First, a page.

Tangihau bulls smash on-farm sale records

Despite the recent challenges of East Coast farming, Tangihau Angus stud’s June sale day far exceeded the studmaster’s expectations – By Jackie Harrigan.

It’s been an up and down couple of years for farmers on the North Island East Coast: lamb prices falling, hillsides coming down, costs going up… but Tangihau Angus stud was all on the up on their sale day on Monday, 24 June. 
With a clearance rate of 45 of 46 Angus bulls offered, and an average price of $21,200, the sale was by far the most successful with the highest prices of the year to date. Two bulls smashed the records for on-farm bull sales.
The excitement was palpable when Lot 2, Tangihau 22T549 was keenly bid on and sold to Turiroa/Kaharau Studs for $135,000, and then Lot 18 sold for $115,000 to Rolling Rock and Earnscleugh Studs.

Studmaster Dean McHardy said the sale was far and away more successful than he expected.
Selling 11 bulls to 15 stud buyers and clearing 45 lots showed the strength of the stud, which was established in 1949 to produce good, functional station bulls to serve the station’s large commercial cow herd.
“The bulls need to be good strong functional cattle that can perform on the steep Tangihau hills at Rere, south west of Gisborne.”
The station covers 6680 hectares and runs 1400 commercial Angus cows, calving 230-250 stud Angus cows including calving two-year heifers and 20,000 ewes.
McHardy has been at the station for 35 years and says he took the stud in a new direction 15 years ago, searching the country for the type of cattle that would work well with the Tangihau cows, but that also had a data set that he was keen to infuse the stud with.
“The bulls we produce have to look like a good East Coast bull – we have a type – and they need to be functional for the hills, but I wanted to offer a data set for each bull.  We have full genomic records for the stud cows as well.”
McHardy’s data formula includes positive calving ease, moderate birthweight EBVs, 600-day growth EBV above 90kg, finding bulls with some positive EMA (eye muscle area) and positive fats, and lifting the IMF (intramuscular fat).

A big leap forward was introducing Albert of Stern to the stud three years ago who really clicked with the Tangihau  cows and came with a very good data set.
“He was a really functional bull and ticked all of the data points that we were looking for.”
Sadly he was lost off a hillside after two matings so his progeny have scarcity value, but Dean was  pleased that they now have Albert daughters in the stud herd, and a few Albert straws as well as 100 straws retained from Lot 2 this year.
“It’s always the good ones that fall over, never the poorer bulls.
“He was a really good functional type of bull and he just crossed really well with the Tangihau cows, but we are lucky to have another crop of his sons coming through next year and he will go on in the herd through his sons and daughters.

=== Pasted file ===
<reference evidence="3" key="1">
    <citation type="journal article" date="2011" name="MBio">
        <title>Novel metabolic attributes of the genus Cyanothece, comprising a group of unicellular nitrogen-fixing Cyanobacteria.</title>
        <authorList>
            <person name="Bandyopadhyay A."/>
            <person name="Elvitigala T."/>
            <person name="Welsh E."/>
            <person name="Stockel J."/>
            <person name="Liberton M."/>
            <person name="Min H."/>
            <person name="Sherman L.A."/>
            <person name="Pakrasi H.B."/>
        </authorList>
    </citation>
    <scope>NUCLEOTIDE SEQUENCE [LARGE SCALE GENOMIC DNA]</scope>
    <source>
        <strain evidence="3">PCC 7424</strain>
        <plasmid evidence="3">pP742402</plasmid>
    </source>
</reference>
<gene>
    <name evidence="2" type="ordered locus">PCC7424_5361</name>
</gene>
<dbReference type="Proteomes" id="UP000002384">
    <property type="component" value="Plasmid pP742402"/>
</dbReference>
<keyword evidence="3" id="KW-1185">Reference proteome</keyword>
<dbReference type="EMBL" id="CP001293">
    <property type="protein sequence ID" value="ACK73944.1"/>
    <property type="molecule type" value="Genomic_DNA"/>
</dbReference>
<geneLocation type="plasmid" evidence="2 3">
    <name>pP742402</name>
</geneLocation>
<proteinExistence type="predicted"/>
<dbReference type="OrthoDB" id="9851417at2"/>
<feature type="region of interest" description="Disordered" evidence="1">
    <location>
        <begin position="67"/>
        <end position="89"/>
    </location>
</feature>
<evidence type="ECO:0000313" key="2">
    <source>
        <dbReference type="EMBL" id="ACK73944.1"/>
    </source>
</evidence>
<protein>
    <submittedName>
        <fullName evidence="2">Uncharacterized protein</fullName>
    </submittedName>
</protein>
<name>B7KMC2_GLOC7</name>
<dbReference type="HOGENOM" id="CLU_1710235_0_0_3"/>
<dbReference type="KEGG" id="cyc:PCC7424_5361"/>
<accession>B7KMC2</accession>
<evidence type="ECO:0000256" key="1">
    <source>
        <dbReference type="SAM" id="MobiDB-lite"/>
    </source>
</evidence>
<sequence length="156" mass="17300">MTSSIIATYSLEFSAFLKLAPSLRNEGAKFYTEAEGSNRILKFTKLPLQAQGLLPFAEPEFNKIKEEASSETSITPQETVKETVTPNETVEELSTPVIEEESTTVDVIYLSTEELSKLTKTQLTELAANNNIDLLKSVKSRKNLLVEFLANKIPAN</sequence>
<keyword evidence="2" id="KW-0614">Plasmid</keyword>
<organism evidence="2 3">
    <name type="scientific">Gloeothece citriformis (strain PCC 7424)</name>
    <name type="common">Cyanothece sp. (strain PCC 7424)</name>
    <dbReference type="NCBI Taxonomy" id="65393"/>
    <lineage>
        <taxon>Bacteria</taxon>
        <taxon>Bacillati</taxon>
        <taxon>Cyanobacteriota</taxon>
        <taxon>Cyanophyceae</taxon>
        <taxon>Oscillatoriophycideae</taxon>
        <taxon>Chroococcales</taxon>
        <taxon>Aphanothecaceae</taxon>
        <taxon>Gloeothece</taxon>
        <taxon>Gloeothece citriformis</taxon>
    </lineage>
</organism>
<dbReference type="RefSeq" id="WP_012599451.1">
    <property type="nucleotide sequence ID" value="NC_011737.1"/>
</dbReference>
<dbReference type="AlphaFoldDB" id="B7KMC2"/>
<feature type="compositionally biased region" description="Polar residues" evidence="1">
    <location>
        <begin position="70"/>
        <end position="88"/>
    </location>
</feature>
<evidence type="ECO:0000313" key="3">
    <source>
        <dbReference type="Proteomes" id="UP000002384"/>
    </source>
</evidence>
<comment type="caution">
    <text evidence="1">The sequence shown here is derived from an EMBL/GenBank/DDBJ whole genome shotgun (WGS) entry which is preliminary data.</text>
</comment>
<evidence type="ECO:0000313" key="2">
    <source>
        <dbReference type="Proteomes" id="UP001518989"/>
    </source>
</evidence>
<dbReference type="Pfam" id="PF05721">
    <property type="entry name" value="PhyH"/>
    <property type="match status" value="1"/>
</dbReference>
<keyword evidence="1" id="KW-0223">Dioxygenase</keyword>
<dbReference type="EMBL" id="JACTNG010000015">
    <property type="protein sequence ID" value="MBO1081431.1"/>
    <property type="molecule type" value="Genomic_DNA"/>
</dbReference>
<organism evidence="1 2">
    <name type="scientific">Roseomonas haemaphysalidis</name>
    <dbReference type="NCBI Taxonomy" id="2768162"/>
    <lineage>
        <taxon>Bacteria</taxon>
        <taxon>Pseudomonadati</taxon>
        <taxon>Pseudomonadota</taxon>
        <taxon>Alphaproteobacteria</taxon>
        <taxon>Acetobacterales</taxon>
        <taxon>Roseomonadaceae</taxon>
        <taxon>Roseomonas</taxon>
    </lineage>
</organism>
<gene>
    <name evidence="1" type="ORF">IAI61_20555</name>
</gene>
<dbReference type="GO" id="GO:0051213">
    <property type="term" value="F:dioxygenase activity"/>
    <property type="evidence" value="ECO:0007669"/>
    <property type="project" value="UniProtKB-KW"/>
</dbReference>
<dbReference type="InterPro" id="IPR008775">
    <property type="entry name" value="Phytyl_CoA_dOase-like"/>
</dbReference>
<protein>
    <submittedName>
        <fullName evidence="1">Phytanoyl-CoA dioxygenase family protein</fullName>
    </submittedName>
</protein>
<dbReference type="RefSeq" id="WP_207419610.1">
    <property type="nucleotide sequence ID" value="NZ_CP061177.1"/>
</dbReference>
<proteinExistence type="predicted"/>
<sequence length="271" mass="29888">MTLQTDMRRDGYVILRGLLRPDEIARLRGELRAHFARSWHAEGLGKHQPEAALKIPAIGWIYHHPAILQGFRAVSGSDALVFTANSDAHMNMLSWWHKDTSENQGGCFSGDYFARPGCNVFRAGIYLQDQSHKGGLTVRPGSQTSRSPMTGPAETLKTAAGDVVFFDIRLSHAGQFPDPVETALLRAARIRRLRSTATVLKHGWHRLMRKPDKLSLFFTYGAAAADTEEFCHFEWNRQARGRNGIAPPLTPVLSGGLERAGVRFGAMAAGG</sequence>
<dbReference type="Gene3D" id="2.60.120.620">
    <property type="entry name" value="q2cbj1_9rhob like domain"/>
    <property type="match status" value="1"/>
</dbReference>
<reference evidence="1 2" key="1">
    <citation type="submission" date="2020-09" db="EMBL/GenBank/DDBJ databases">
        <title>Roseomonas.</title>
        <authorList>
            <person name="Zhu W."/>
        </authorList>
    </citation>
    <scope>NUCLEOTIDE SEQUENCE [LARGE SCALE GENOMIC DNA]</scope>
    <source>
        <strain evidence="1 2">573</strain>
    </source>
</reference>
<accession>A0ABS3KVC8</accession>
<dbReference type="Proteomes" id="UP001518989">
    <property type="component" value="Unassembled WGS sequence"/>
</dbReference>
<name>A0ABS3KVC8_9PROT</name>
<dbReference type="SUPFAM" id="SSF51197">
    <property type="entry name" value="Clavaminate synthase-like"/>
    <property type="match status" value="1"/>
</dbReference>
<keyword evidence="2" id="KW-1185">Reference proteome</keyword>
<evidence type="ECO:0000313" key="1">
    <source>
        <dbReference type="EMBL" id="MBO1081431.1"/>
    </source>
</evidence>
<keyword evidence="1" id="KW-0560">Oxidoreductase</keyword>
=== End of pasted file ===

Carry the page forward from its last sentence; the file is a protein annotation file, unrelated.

“We also have three other sires with great data that fit the direction of the stud – our data requirements haven’t changed, we will just stick to our knitting.
“We are breeding bulls that will function and work on our Tangihau hills – we know if the bulls will work and handle the hills at Tangihau they will work for anyone.
“We need animals with positive fats, because we are too steep to feed out with tractors, so the cows pretty much have to carry their own hay bale with them, on their back and we take that off them during the winter.
“The data is really important, and tells us those bulls have the positive fat scores and the growthy genetics, but I won’t sacrifice structural soundness, feet, head and jaw or anything for data – I mean, if they are not structurally sound I won’t buy them, even if they have the good data.”
A year after they lost Albert, Albert’s mother and two other stud cows were lost down a slip during Cyclone Gabrielle, much to the studmaster’s disappointment.
The whole cow herd has had genomics done, which Dean says has become an invaluable tool when selecting heifers into the herd.
Plans for the future are to keep producing the type of bulls that have sold so well this year, and Dean says he would like to lift the numbers slightly to produce 50 each year.

Sold 45/46 lots 
Average: $21,500
Top price: Lot 2 sold for $135,000 to Turiroa/Kaharau Studs

Lot 18 sold for $115,000 to Rolling Rock and Earnscleugh Studs
Lot 3 sold for $90,000 to Oregon/Albert Hill studs
Lot 4 sold for $72,000 and
Lot 29 sold for $14,000 to Puke-nui Stud
Lot 33 sold for $55,000 to Tapiri and Elgin studs
Lot 16 sold for $28,000 to Shian Stud Angus
Lot 17 sold for $29,000 to Meadowslea Angus
Lot 15 sold for $14,500 to Orere Angus
Lot 31 sold for $12,000 to Moanaroa

Listen to Tangihau studmaster Dean McHardy on Rural Report, Radio NZ: